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1-2 April

Behind the headlines

Her best role in years

What’s usually so exciting about seeing celebrities in court, says Naomi Fry in The New Yorker, is the promise of relatability. Their “perfectly made-up” faces are covered, for once, with “mascara tear streaks”, proving famous people can be brought low just like the rest of us. But Gwyneth Paltrow’s trial this week – in which she was awarded $1 in damages after being found not liable for a ski crash in 2016 – was gripping for precisely the opposite reason. The Oscar-winner “unabashedly leaned into every stereotype” about herself, delivering lines that could have been pulled straight from The White Lotus. Everything from her “well-cut garments by leading designers” to her bottled sparkling water screamed Hollywood opulence. At a time when most celebs are obsessed with appearing “of-the-people”, there’s something refreshing about Paltrow unapologetically flaunting her status. Her performance on the stand was her “best role in years”.


Last Sunday, I went to St Bartholomew the Great church in the City of London, to hear a sermon by my friend who’s the rector there, says Charlotte Ivers in The Sunday Times. He isn’t one of those groovy vicars who “plays embarrassing rock music and tells you Jesus is a bit like Instagram”. St Bartholomew’s is old school, with “bells, smells and choral anthems in Latin and traditional English”. But the place was packed, with people of “all ages, ethnicities, classes and backgrounds”. It’s something of a “modern parable”. All sorts of organisations are “desperately seeking new ways” to reach younger, more diverse customers, but all too often that takes the form of “vicars in designer trainers”, say, or insipid podcasts fronted by former Love Island contestants. And yet people still flock to the traditional – St Barts on a Sunday morning, or decades-old radio programmes like The Archers and Desert Island Discs. Perhaps young customers are just like the old ones: “if you build something good, they will come.”

Tomorrow’s world

I asked ChatGPT to come up with some “unique ways to end a letter or email”, says Shaun Usher in Letters of Note, and replies varied from the “genuinely great and useful”, to the hilarious and downright terrible. Suggested “positive” sign-offs included: “With sunny smiles”, “In caffeinated spirit”, “With a sprinkle of stardust”, and “Until we type again”; among “angry” creations were: “With a heavy sigh”, “Irate and irked”, “Feeling wronged”, and “In a fit of pique”. The AI also had recommendations for job-seeking (“Ready to excel”); reconciling (“Together in healing”) and romantic (“Yours under the moonlight”).


quoted 1.4.23

“A liberal is a man too broadminded to take his own side in a quarrel.”

Robert Frost

Quirk of history

It is always startling to go to Paris and be reminded that the French Revolution is a “celebrated event of which the French are proud”, says Daniel Finkelstein in The Times. Yet not only was it “horrific”, but it also failed. Instead of “liberty, equality or fraternity”, it produced “oppression, murder, war and dictatorship”. At Nantes, after revolutionaries drowned 2,000 captives in the Loire, the agent of the Committee of Public Safety ranted that this was “not enough killing” and there was a need to “butcher children without hesitation”.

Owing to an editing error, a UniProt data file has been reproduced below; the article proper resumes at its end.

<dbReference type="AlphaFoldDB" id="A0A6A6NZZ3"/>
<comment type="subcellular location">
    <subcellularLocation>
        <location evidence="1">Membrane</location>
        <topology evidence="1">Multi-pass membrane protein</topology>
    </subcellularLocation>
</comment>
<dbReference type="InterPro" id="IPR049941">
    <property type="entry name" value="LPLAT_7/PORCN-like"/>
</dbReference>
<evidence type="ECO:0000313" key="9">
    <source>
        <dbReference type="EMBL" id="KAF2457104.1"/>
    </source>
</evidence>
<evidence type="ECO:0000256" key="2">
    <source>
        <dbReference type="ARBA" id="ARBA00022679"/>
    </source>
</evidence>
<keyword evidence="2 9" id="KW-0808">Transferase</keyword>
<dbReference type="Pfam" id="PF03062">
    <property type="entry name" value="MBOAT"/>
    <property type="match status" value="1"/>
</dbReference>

In Bordeaux, a woman was beheaded for weeping at her husband’s execution. She was made to lie for several hours under the blade of the guillotine, as blood from the previous decapitation dripped upon her, before finally she too was killed. When the mob finally came for the great revolutionary Madame Roland, she looked up at the Statue of Liberty in the Place de la Révolution and cried: “Oh Liberty, what crimes are committed in your name.” What crimes indeed.



Yesterday, we wrongly attributed the lines “The trees are coming into leaf/ Like something almost being said” to Thomas Hardy. They are, of course, by the great Philip Larkin. We apologise for the mistake.


The country house

This four-bedroom thatched cottage is nestled on the outskirts of Rugby in Warwickshire. Its 2,800 sq ft interior includes an elm-panelled entrance hall with oak beams, a light-flooded kitchen, and a large reception room with a hand-crafted rosemary tile fireplace. It also has half an acre of gardens and a terrace under the shade of fig and apricot trees. Rugby town is a 10-minute drive, with trains to London Euston in under an hour. £975,000.

The townhouse

This three-bedroom flat on top of a converted Victorian pub is in the Mortlake conservation area, southwest London. The building dates to 1894, and contains a spectacular stained-glass window and a private, slate-paved courtyard. It also has a stunning roof terrace, offering uninterrupted views across the Thames. Nearby Barnes Village has an array of shops and cafes, and Mortlake train station, with regular services to Waterloo, is a five-minute walk. £2.3m.



quoted Taylor 1.4.23

“The problem with people who have no vices is that generally you can be pretty sure they’re going to have some pretty annoying virtues.”

Elizabeth Taylor